Jon M. Martinez is a criminal defense attorney who is determined to fight for the rights of every one of his clients, whether they are charged with shoplifting or first-degree murder. Mr. Martinez has shown an outstanding understanding of the law mixed with excellent trial skills and compassion for his clients. Mr. Martinez has used his skills to obtain over 100 dismissals and not guilty verdicts in the past two years alone.
Born and raised in Orange County, California, attorney Jon M. Martinez graduated with high honors and attended the University of Arizona to continue his education. At the University of Arizona, Mr. Martinez earned a bachelorâs degree in political science and psychology with honors.
Mr. Martinez then focused his energy on pursuing his lifelong passion of attending law school. Mr. Martinez scored in the 96th percentile during the law school examination and eventually took a scholarship offer to a top 20 law school at the Boston University School of Law. While going to law school, Mr. Martinez decided to obtain his Masterâs Degree from the nationally recognized Boston University College of Communications and graduated with both a law degree and a masterâs from Boston University.
Upon graduating from Boston University with a law degree and a masters degree, Mr. Martinez accepted a position at the Maricopa County Attorney's Office as a criminal prosecutor. He quickly excelled as a prosecutor and was the first in his class of more than 25 prosecutors to move up to a trial group and also was the first to move up to a Major Crimes division. As a Major Crimes prosecutor, Mr. Martinez was in the Vehicular Crimes unit that is responsible for prosecuting all felony crimes involving a vehicle and alcohol or drugs, including prosecuting numerous Felony DUI cases as well as Aggravated Assault with a Deadly Weapon, Manslaughter and Murder.
In February, 2008, Mr. Martinez decided to leave the Maricopa County Attorney's Office in order to join a criminal defense firm in Arizona. While at this firm, Mr. Martinez honed his trial skills and obtained numerous jury verdicts of Not Guilty and many more cases that resulted in complete dismissal of the charges before trial. Mr. Martinez gained a reputation for being both an aggressive trial attorney and one who genuinely cared about his clients. He has handled a variety of cases ranging from juvenile crimes, misdemeanor crimes and all felony crimes including first-degree murder.
After years at his previous criminal defense firm, Mr. Martinez opened the Jon M. Martinez Criminal Law Group to allow him to give the personal attention and superior defense that he believes every client deserves. Mr. Martinez is determined to work personally with every client that walks into his office no matter the charges and he makes it a personal goal to get the absolute best outcome possible for each and every client.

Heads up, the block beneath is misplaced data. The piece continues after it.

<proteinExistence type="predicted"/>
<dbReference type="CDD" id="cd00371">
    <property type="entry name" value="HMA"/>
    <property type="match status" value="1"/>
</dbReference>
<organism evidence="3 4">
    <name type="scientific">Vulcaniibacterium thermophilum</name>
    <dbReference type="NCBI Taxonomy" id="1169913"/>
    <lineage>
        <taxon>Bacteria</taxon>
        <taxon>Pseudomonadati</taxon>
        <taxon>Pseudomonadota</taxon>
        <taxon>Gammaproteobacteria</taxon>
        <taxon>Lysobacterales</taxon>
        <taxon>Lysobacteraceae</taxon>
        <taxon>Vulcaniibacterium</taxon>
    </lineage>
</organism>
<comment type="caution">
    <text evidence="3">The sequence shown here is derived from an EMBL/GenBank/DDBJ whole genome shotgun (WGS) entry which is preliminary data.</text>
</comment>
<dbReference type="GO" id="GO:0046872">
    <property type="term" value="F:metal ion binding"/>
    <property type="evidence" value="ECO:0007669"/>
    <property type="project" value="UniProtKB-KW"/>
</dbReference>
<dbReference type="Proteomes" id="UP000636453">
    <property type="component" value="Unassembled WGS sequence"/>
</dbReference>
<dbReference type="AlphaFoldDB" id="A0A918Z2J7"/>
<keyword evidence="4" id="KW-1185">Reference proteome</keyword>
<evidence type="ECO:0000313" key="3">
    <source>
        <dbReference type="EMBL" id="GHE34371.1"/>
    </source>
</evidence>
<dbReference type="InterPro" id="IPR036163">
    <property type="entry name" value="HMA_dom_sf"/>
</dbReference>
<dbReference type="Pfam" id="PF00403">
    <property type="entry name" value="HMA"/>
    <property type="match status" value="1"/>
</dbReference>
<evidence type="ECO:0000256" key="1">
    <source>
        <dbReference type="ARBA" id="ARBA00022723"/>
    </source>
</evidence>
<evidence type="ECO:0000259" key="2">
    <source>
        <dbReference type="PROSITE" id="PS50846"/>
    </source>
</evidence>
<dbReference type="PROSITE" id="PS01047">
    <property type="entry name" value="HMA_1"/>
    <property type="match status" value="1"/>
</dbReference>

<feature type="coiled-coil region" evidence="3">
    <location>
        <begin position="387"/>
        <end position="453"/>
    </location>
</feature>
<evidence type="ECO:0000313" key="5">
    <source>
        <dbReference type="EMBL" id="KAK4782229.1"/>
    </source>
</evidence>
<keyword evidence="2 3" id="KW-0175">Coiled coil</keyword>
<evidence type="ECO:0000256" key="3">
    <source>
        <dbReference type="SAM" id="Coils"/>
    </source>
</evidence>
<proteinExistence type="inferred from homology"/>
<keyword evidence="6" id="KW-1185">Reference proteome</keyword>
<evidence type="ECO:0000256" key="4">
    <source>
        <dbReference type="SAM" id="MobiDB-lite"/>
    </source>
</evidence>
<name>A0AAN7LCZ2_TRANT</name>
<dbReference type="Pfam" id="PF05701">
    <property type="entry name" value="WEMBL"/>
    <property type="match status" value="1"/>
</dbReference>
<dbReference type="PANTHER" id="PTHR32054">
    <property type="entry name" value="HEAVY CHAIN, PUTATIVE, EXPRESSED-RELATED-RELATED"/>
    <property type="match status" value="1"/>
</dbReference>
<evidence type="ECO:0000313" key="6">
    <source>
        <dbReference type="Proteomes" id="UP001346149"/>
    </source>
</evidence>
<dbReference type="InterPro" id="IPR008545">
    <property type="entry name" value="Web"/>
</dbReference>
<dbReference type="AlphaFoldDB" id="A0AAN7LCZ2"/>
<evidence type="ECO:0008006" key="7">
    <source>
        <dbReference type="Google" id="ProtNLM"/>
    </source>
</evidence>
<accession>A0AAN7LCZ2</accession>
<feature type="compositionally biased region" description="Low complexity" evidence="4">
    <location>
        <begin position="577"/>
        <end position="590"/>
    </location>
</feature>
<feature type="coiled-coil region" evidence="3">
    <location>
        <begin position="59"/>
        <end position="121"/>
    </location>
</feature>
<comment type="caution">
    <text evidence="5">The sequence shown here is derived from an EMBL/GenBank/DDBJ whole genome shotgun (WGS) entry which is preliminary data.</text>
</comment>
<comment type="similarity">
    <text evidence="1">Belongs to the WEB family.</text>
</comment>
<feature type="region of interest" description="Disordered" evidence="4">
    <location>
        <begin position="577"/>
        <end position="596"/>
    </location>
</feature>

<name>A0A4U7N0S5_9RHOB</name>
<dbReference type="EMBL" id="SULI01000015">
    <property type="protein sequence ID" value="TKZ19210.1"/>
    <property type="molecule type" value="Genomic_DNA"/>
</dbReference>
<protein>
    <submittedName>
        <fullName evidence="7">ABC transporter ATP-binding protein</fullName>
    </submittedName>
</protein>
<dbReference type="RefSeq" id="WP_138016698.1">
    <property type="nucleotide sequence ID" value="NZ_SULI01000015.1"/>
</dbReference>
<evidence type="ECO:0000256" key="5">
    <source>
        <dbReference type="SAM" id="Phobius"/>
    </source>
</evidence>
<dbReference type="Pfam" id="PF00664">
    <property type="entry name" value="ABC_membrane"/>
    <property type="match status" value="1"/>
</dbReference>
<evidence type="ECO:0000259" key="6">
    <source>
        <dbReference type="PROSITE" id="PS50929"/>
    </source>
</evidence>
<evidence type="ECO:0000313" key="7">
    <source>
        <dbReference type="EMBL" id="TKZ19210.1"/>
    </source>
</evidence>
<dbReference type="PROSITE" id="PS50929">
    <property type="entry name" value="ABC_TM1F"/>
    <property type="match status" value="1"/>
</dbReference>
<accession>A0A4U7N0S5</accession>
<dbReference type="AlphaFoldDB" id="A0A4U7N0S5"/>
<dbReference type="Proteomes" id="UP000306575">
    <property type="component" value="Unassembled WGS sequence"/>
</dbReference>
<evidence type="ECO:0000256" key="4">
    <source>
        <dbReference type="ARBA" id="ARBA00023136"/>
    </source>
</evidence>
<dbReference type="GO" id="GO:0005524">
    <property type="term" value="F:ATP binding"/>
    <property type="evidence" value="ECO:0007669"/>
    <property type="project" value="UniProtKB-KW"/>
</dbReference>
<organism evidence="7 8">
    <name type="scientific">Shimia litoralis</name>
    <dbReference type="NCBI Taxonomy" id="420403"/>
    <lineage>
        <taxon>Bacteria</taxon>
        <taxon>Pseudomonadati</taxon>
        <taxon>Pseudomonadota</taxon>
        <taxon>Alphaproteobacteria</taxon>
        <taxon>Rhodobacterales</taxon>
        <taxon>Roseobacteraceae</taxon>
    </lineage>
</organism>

The Jon M. Martinez Criminal Law Group
At the Jon M. Martinez Criminal Law Group, we are dedicated to providing you with the absolute best possible defense for every client. Attorney Jon M. Martinez will work with you every step of the way to explain the legal process and help you through this traumatic and stressful time in your life. We believe that nobody should be defined by their worst day and we will never treat you as just another case number. We will work to get to know who you really are as opposed to who the police report says you are and we will do everything possible to win your case.
For a free consultation, call the Jon M. Martinez Criminal Law Group today at (480) 745-1572 or email attorney Jon M. Martinez directly at Jonm.Martinez@gmail.com
- Criminal Law
- DUI & DWI
- Juvenile Law
- Free Consultation
- Credit Cards Accepted
- 9th Circuit
- English: Spoken, Written
- Spanish: Spoken, Written
- Lead Criminal Defense Attorney
- Mesa Private Defense Law Firm
- Major Crimes Prosecutor
- Maricopa County Attorney's Office
- Boston University School of Law
- J.D. | Law
- Boston University
- M.S. | Master's in Mass Communications
- University of Arizona
- B.S. | Political Science
- University of Arizona
- B.S. | Psychology
- National Association for Criminal Defense Lawyers
- American Bar Association
- Arizona Bar Association
- American Association for Justice
- Q. My bf was p/o doing 28 in a 25.they arrested him & charged w/burg in 3 degree,burg tool,poss of stolen prop, prohb possr
- A: The fact that the prosecutor has brought charges does not necessarily mean that they will stick. Truth is, you can be charged for anything. Whether those charges ultimately get dismissed is a different question. Because your boyfriend was speeding, the State will argue that the police had reasonable suspicion to pull him over. If so, the burglary tools and subsequent burglary will be relevant. If, however, your attorney is able to show that the police did not have reasonable suspicion to pull him over or search his vehicle, the attorney may be able to get the evidence suppressed and potentially have the case thrown out. With regards to the first court appearances in March, the prosecutor only has a certain amount of time in order to establish probable cause on any case while your boyfriend was in custody. Since he was released, chances are the prosecutor could not do so in time. They may have needed more information on the burglary from the police officers so your boyfriend's case had to be dismissed. This does not mean that the case is over, however. Once the prosecutor has the information they need, they can re-file the charges and begin the process over. Your boyfriend is facing serious felony charges and you should look into obtaining an attorney for him so that he has the best chance of avoiding prison time. Best of luck, Jon M. Martinez Jon M. Martinez Criminal Law Group 40 North Central Avenue, Suite 1400 Phoenix, Arizona 85004 480-353-8895